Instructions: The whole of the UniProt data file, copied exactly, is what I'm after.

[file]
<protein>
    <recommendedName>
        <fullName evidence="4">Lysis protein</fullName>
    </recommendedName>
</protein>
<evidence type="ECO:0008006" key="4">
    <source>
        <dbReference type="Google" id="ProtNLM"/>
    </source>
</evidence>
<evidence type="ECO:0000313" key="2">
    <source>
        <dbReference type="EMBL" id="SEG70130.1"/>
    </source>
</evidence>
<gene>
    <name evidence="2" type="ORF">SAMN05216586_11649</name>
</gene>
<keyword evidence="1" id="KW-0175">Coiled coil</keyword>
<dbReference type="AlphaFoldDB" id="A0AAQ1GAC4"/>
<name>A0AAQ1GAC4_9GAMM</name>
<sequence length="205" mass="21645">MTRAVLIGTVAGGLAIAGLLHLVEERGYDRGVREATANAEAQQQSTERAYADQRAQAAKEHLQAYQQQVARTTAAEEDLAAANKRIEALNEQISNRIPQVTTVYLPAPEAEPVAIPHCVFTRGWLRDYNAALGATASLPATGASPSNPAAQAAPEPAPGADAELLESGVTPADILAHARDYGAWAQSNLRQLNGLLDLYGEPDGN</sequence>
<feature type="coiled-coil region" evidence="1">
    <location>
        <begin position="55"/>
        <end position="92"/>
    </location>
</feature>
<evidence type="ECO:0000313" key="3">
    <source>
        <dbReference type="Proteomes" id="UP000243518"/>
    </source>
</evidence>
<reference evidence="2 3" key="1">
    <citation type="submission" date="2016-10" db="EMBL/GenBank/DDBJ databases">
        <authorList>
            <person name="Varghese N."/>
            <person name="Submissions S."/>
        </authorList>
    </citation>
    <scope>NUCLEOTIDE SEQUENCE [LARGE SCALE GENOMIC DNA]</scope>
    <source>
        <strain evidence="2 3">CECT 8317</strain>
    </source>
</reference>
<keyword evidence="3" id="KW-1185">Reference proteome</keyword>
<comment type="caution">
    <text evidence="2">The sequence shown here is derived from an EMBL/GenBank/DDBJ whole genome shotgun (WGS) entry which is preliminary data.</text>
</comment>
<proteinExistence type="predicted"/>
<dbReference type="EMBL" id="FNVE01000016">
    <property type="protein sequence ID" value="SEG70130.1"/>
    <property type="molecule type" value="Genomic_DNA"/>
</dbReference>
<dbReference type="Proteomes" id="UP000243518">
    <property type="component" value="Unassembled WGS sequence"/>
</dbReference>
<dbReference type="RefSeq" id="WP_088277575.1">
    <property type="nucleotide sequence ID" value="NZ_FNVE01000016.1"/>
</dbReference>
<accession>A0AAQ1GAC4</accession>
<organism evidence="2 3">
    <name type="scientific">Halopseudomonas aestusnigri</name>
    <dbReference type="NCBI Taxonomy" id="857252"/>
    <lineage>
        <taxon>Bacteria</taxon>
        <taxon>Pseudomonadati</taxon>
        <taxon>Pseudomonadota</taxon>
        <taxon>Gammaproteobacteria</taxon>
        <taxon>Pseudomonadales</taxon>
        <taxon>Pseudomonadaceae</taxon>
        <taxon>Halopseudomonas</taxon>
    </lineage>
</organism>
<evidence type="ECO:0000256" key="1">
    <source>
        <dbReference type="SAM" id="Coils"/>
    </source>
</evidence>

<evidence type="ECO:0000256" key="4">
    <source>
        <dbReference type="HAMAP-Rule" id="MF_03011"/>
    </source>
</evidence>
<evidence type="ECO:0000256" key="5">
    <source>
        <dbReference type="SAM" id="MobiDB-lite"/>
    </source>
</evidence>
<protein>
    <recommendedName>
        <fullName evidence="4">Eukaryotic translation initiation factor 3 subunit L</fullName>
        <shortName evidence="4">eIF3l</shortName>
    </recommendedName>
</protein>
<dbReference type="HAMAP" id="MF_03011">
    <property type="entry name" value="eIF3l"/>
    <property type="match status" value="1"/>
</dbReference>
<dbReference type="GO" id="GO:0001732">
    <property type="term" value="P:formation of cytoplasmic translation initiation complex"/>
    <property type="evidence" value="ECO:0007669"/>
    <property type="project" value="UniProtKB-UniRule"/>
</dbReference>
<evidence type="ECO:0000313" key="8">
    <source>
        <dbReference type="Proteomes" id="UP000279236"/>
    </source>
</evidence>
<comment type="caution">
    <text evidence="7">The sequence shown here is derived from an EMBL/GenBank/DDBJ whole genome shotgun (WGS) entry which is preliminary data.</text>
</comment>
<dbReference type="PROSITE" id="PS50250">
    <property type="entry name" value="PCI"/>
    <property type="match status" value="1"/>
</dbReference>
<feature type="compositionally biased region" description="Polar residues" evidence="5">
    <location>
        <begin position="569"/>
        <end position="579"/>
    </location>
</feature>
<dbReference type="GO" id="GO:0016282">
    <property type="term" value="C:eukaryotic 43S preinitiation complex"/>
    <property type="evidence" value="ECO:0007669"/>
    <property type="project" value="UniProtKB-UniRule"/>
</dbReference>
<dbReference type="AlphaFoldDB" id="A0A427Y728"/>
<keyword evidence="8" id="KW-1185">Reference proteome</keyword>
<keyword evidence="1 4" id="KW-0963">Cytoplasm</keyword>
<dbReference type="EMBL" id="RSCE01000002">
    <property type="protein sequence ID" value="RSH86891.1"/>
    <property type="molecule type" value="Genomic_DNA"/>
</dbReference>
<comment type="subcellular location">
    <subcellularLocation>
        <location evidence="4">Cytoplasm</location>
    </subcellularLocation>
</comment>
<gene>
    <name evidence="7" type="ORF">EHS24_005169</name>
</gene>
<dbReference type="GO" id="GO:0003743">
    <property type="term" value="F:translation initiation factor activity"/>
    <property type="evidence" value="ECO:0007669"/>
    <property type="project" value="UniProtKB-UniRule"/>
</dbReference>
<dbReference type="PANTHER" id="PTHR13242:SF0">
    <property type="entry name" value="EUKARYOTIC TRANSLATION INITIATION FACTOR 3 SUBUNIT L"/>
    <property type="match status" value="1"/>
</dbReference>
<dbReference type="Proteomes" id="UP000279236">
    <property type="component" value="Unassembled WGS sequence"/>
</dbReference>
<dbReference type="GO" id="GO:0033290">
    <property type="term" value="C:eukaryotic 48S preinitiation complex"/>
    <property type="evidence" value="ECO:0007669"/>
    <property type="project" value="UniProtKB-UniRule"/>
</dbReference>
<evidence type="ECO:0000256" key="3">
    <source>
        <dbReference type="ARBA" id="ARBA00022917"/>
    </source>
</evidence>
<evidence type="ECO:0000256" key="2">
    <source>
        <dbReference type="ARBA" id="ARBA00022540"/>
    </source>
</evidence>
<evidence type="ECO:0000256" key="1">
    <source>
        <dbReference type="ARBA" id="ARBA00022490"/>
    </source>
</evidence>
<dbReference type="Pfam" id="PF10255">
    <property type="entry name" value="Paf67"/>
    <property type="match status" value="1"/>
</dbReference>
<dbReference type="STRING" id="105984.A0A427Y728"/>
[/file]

<protein>
    <recommendedName>
        <fullName evidence="4">Lysis protein</fullName>
    </recommendedName>
</protein>
<evidence type="ECO:0008006" key="4">
    <source>
        <dbReference type="Google" id="ProtNLM"/>
    </source>
</evidence>
<evidence type="ECO:0000313" key="2">
    <source>
        <dbReference type="EMBL" id="SEG70130.1"/>
    </source>
</evidence>
<gene>
    <name evidence="2" type="ORF">SAMN05216586_11649</name>
</gene>
<keyword evidence="1" id="KW-0175">Coiled coil</keyword>
<dbReference type="AlphaFoldDB" id="A0AAQ1GAC4"/>
<name>A0AAQ1GAC4_9GAMM</name>
<sequence length="205" mass="21645">MTRAVLIGTVAGGLAIAGLLHLVEERGYDRGVREATANAEAQQQSTERAYADQRAQAAKEHLQAYQQQVARTTAAEEDLAAANKRIEALNEQISNRIPQVTTVYLPAPEAEPVAIPHCVFTRGWLRDYNAALGATASLPATGASPSNPAAQAAPEPAPGADAELLESGVTPADILAHARDYGAWAQSNLRQLNGLLDLYGEPDGN</sequence>
<feature type="coiled-coil region" evidence="1">
    <location>
        <begin position="55"/>
        <end position="92"/>
    </location>
</feature>
<evidence type="ECO:0000313" key="3">
    <source>
        <dbReference type="Proteomes" id="UP000243518"/>
    </source>
</evidence>
<reference evidence="2 3" key="1">
    <citation type="submission" date="2016-10" db="EMBL/GenBank/DDBJ databases">
        <authorList>
            <person name="Varghese N."/>
            <person name="Submissions S."/>
        </authorList>
    </citation>
    <scope>NUCLEOTIDE SEQUENCE [LARGE SCALE GENOMIC DNA]</scope>
    <source>
        <strain evidence="2 3">CECT 8317</strain>
    </source>
</reference>
<keyword evidence="3" id="KW-1185">Reference proteome</keyword>
<comment type="caution">
    <text evidence="2">The sequence shown here is derived from an EMBL/GenBank/DDBJ whole genome shotgun (WGS) entry which is preliminary data.</text>
</comment>
<proteinExistence type="predicted"/>
<dbReference type="EMBL" id="FNVE01000016">
    <property type="protein sequence ID" value="SEG70130.1"/>
    <property type="molecule type" value="Genomic_DNA"/>
</dbReference>
<dbReference type="Proteomes" id="UP000243518">
    <property type="component" value="Unassembled WGS sequence"/>
</dbReference>
<dbReference type="RefSeq" id="WP_088277575.1">
    <property type="nucleotide sequence ID" value="NZ_FNVE01000016.1"/>
</dbReference>
<accession>A0AAQ1GAC4</accession>
<organism evidence="2 3">
    <name type="scientific">Halopseudomonas aestusnigri</name>
    <dbReference type="NCBI Taxonomy" id="857252"/>
    <lineage>
        <taxon>Bacteria</taxon>
        <taxon>Pseudomonadati</taxon>
        <taxon>Pseudomonadota</taxon>
        <taxon>Gammaproteobacteria</taxon>
        <taxon>Pseudomonadales</taxon>
        <taxon>Pseudomonadaceae</taxon>
        <taxon>Halopseudomonas</taxon>
    </lineage>
</organism>
<evidence type="ECO:0000256" key="1">
    <source>
        <dbReference type="SAM" id="Coils"/>
    </source>
</evidence>

<evidence type="ECO:0000256" key="4">
    <source>
        <dbReference type="HAMAP-Rule" id="MF_03011"/>
    </source>
</evidence>
<evidence type="ECO:0000256" key="5">
    <source>
        <dbReference type="SAM" id="MobiDB-lite"/>
    </source>
</evidence>
<protein>
    <recommendedName>
        <fullName evidence="4">Eukaryotic translation initiation factor 3 subunit L</fullName>
        <shortName evidence="4">eIF3l</shortName>
    </recommendedName>
</protein>
<dbReference type="HAMAP" id="MF_03011">
    <property type="entry name" value="eIF3l"/>
    <property type="match status" value="1"/>
</dbReference>
<dbReference type="GO" id="GO:0001732">
    <property type="term" value="P:formation of cytoplasmic translation initiation complex"/>
    <property type="evidence" value="ECO:0007669"/>
    <property type="project" value="UniProtKB-UniRule"/>
</dbReference>
<evidence type="ECO:0000313" key="8">
    <source>
        <dbReference type="Proteomes" id="UP000279236"/>
    </source>
</evidence>
<comment type="caution">
    <text evidence="7">The sequence shown here is derived from an EMBL/GenBank/DDBJ whole genome shotgun (WGS) entry which is preliminary data.</text>
</comment>
<dbReference type="PROSITE" id="PS50250">
    <property type="entry name" value="PCI"/>
    <property type="match status" value="1"/>
</dbReference>
<feature type="compositionally biased region" description="Polar residues" evidence="5">
    <location>
        <begin position="569"/>
        <end position="579"/>
    </location>
</feature>
<dbReference type="GO" id="GO:0016282">
    <property type="term" value="C:eukaryotic 43S preinitiation complex"/>
    <property type="evidence" value="ECO:0007669"/>
    <property type="project" value="UniProtKB-UniRule"/>
</dbReference>
<dbReference type="AlphaFoldDB" id="A0A427Y728"/>
<keyword evidence="8" id="KW-1185">Reference proteome</keyword>
<keyword evidence="1 4" id="KW-0963">Cytoplasm</keyword>
<dbReference type="EMBL" id="RSCE01000002">
    <property type="protein sequence ID" value="RSH86891.1"/>
    <property type="molecule type" value="Genomic_DNA"/>
</dbReference>
<comment type="subcellular location">
    <subcellularLocation>
        <location evidence="4">Cytoplasm</location>
    </subcellularLocation>
</comment>
<gene>
    <name evidence="7" type="ORF">EHS24_005169</name>
</gene>
<dbReference type="GO" id="GO:0003743">
    <property type="term" value="F:translation initiation factor activity"/>
    <property type="evidence" value="ECO:0007669"/>
    <property type="project" value="UniProtKB-UniRule"/>
</dbReference>
<dbReference type="PANTHER" id="PTHR13242:SF0">
    <property type="entry name" value="EUKARYOTIC TRANSLATION INITIATION FACTOR 3 SUBUNIT L"/>
    <property type="match status" value="1"/>
</dbReference>
<dbReference type="Proteomes" id="UP000279236">
    <property type="component" value="Unassembled WGS sequence"/>
</dbReference>
<dbReference type="GO" id="GO:0033290">
    <property type="term" value="C:eukaryotic 48S preinitiation complex"/>
    <property type="evidence" value="ECO:0007669"/>
    <property type="project" value="UniProtKB-UniRule"/>
</dbReference>
<evidence type="ECO:0000256" key="3">
    <source>
        <dbReference type="ARBA" id="ARBA00022917"/>
    </source>
</evidence>
<evidence type="ECO:0000256" key="2">
    <source>
        <dbReference type="ARBA" id="ARBA00022540"/>
    </source>
</evidence>
<evidence type="ECO:0000256" key="1">
    <source>
        <dbReference type="ARBA" id="ARBA00022490"/>
    </source>
</evidence>
<dbReference type="Pfam" id="PF10255">
    <property type="entry name" value="Paf67"/>
    <property type="match status" value="1"/>
</dbReference>
<dbReference type="STRING" id="105984.A0A427Y728"/>